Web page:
Ranger playtest discussion


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CreamCloud0

One day, I hope to actually play DnD.
Please note i say this not having seen any of the 1dnd materials but speak of the ranger in a general sense.

The ranger to me...it shouldn’t not get magic but it’s fundamental abilities shouldn’t require magic to perform, enhance them yes, but not require, if rogues get expertise in thieves tools why don’t rangers have it for herbalism kit and/or survival skill, rangers don’t even get standard proficiency in herbalism kit naturally how does that make sense?

Rangers to me are survivalists and that brings a decent jack of all trades selection of abilities: stealth, mixed melee and ranged combat, exploration, tracking, knowledge of all things nature, primal magic and nonmagical healing, Now I reiterate what i said at the start of my post here: I don’t mean to remove the magical healing of the ranger but make it support their nonmagic capabilities, make their magic be what magic has always meant to be in comparison to nonmagic solutions: the quick, reliable and powerful BUT LIMITED alternative to what the nonmagic version can churn out all day at a slightly lower quality, I really feel like dnd needs a nonmagic healer and similarly I feel that the ranger could fit that niche excellently with herbalism and tinctures and brewing potions.
 

multi attack used to be:
  • Volley. You can use your action to make a ranged attack against any number of creatures within 10 feet of a point you can see within your weapon’s range. You must have ammunition for each target, as normal, and you make a separate attack roll for each target
now it's
You now always have Conjure Barrage prepared, and it doesn’t count against the number of Spells you can prepare. You can also cast the Spell with 1st- and 2ndlevel Spell Slots. When you do so, the Spell’s damage is reduced

You throw a nonmagical weapon or fire a piece of nonmagical ammunition into the air to create a cone of identical weapons that shoot forward and then disappear. Each creature in a 60-foot cone must succeed on a Dexterity saving throw. A creature takes 3d8 damage on a failed save, or half as much damage on a successful one. The damage type is the same as that of the weapon or ammunition used as a component
 

multi attack used to be:
  • Volley. You can use your action to make a ranged attack against any number of creatures within 10 feet of a point you can see within your weapon’s range. You must have ammunition for each target, as normal, and you make a separate attack roll for each target
now it's
You now always have Conjure Barrage prepared, and it doesn’t count against the number of Spells you can prepare. You can also cast the Spell with 1st- and 2ndlevel Spell Slots. When you do so, the Spell’s damage is reduced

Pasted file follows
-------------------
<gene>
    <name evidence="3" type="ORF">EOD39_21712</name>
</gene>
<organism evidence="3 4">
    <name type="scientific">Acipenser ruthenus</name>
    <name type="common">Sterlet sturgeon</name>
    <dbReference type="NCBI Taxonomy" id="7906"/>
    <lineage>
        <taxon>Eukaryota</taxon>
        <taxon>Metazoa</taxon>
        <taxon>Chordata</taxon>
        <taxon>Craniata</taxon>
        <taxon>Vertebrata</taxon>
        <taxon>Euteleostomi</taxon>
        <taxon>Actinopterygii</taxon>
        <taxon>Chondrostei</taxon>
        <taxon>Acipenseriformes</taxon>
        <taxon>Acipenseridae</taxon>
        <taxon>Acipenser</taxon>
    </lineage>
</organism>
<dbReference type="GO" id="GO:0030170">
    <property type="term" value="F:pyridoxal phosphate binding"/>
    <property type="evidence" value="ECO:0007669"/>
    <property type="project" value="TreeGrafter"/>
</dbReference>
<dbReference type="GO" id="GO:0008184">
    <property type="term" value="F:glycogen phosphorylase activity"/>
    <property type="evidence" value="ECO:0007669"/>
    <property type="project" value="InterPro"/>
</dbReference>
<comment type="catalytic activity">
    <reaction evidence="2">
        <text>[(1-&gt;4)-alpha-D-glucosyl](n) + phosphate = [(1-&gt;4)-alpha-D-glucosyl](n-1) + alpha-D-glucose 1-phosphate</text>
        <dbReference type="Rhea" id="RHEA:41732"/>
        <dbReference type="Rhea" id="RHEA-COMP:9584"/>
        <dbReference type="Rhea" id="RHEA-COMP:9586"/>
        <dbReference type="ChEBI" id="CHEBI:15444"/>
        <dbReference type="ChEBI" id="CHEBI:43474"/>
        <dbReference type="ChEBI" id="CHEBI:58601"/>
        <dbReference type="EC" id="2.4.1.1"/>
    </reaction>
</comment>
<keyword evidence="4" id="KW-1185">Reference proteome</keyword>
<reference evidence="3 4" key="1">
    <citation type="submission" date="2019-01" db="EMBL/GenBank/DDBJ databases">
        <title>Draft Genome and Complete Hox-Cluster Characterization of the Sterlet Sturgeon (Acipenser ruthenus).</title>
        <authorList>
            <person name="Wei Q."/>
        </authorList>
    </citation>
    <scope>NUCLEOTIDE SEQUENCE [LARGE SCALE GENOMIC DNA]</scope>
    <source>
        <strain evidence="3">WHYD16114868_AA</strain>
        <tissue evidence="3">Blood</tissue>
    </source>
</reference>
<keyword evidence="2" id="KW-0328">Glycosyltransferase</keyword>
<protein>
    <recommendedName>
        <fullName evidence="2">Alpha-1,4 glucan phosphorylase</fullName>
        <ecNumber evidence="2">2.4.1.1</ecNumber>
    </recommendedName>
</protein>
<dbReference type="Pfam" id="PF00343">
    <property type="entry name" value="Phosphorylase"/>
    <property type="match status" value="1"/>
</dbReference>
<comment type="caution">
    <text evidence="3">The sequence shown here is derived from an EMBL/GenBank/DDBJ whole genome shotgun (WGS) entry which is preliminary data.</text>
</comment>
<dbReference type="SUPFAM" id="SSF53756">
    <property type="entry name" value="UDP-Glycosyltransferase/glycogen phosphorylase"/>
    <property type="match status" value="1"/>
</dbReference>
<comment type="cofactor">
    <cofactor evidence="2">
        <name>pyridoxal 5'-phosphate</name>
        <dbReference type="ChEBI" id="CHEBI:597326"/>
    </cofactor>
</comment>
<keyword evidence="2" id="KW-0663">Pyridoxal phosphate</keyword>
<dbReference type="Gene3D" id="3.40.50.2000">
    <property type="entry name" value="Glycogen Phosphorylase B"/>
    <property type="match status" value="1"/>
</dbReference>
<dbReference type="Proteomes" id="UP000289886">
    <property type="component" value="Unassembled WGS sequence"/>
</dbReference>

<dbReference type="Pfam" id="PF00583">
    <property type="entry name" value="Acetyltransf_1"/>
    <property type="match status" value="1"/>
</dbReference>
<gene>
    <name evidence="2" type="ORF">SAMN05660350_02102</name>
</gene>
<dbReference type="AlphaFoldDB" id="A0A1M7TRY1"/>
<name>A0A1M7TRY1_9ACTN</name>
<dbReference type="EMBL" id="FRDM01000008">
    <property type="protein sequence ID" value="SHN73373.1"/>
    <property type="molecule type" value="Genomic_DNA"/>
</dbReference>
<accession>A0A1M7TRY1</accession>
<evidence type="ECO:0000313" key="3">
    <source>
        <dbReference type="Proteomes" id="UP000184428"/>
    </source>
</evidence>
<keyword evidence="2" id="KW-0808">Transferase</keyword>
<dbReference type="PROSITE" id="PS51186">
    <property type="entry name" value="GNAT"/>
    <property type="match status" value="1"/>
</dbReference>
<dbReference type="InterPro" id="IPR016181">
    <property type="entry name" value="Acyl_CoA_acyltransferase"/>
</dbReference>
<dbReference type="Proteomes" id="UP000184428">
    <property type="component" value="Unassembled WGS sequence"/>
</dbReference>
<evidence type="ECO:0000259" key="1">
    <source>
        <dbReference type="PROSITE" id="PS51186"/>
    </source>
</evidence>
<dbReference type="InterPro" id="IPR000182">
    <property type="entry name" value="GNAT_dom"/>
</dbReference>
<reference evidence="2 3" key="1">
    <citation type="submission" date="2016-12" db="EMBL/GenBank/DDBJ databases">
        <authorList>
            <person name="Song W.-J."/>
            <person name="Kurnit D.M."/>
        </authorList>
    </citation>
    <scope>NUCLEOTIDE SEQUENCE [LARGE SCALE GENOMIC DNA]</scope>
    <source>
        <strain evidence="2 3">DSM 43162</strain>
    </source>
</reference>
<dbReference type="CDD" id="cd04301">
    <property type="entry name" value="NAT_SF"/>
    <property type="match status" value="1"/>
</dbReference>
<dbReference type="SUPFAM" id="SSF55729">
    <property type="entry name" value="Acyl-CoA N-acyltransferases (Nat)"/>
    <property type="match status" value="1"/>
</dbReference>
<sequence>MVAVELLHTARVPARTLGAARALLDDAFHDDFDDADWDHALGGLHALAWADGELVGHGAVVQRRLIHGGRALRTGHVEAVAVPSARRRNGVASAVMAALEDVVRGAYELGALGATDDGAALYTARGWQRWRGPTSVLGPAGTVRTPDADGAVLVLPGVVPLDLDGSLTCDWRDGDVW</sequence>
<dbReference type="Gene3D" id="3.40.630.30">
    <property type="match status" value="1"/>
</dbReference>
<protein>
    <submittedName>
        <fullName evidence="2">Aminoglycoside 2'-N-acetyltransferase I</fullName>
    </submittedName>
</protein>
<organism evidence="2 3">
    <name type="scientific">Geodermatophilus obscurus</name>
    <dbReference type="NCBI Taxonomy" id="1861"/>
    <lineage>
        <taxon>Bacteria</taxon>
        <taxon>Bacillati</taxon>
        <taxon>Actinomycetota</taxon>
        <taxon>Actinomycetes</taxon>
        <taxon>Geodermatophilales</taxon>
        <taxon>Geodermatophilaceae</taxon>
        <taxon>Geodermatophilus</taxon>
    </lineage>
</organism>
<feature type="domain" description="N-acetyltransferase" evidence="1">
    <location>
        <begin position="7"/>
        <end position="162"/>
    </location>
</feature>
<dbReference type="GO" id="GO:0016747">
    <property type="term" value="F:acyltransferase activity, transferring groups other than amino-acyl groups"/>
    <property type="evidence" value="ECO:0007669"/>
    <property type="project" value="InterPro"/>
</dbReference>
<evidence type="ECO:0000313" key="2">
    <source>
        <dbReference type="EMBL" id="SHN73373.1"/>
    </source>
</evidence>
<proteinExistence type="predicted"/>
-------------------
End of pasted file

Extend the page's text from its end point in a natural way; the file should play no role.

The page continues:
You throw a nonmagical weapon or fire a piece of nonmagical ammunition into the air to create a cone of identical weapons that shoot forward and then disappear. Each creature in a 60-foot cone must succeed on a Dexterity saving throw. A creature takes 3d8 damage on a failed save, or half as much damage on a successful one. The damage type is the same as that of the weapon or ammunition used as a component

Or whirlwind attack... which was not playing nice with any ranger build except maybe duelling style, but even then it was only powering up a rather underpowered style.

A melee ranger can now just throw a dagger in the air and do some area damage. BUFF the spell and the ability is ok. Maybe allow it to be used prof bonus per day for free.
 

I really hate it when they design abilities that are just buttons you have to push in order to push other buttons. Like, what actually is a hunter's mark? Or a smite, for that matter? It's a button youh push to make numbers go up. There's no flavour, and no interaction with the fictional world.
With smite, you at least have a "Pelor powers my strikes" kind of logic you can apply.

Hunters Mark, you go from:
"I'm watching you.." to..
"I'm magically watching you"..

I'd rather see something like the UA Ranger's favored enemy bonuses, but maybe be able to switch them out after a long rest or something. Flavor it as something like:

"When you start your day, choose a creature type from <creature type list>. You make subtle modifications to your weapons and armor to more effectively counter the foes you plan to face. This may include dipping ammunition in holy water, coating blades with special toxins, etching runes onto the face of a shield, etc. Until you finish a long rest your weapons do <pick a die size or flat number> additional damage, you gain <pick some kind of protection saves, AC, damage resistance, etc.> and <pick some exploration benefit> against the selected creature types. At levels <..pick some levels> you can select an additional creature type as part of these preparations and/or the resulting benfit increases to <..pick reasonable benefit increase>"

Like, it could be an ability that functions very similarly to how real hunters plan their loadouts for the type of wild game they are hunting.
 

But that's the problem. Rangers shouldn't be relying solely on Hunters Mark and trying to stack on everything and always have it up..

This is also a valid stance. Other spells should be buffed anyway...

but if the ranger is balanced around the usage of hunter's mark as the paladin is balanced around smites, then by all means, allow the ranger to use hunter's mark and also use some other fun spells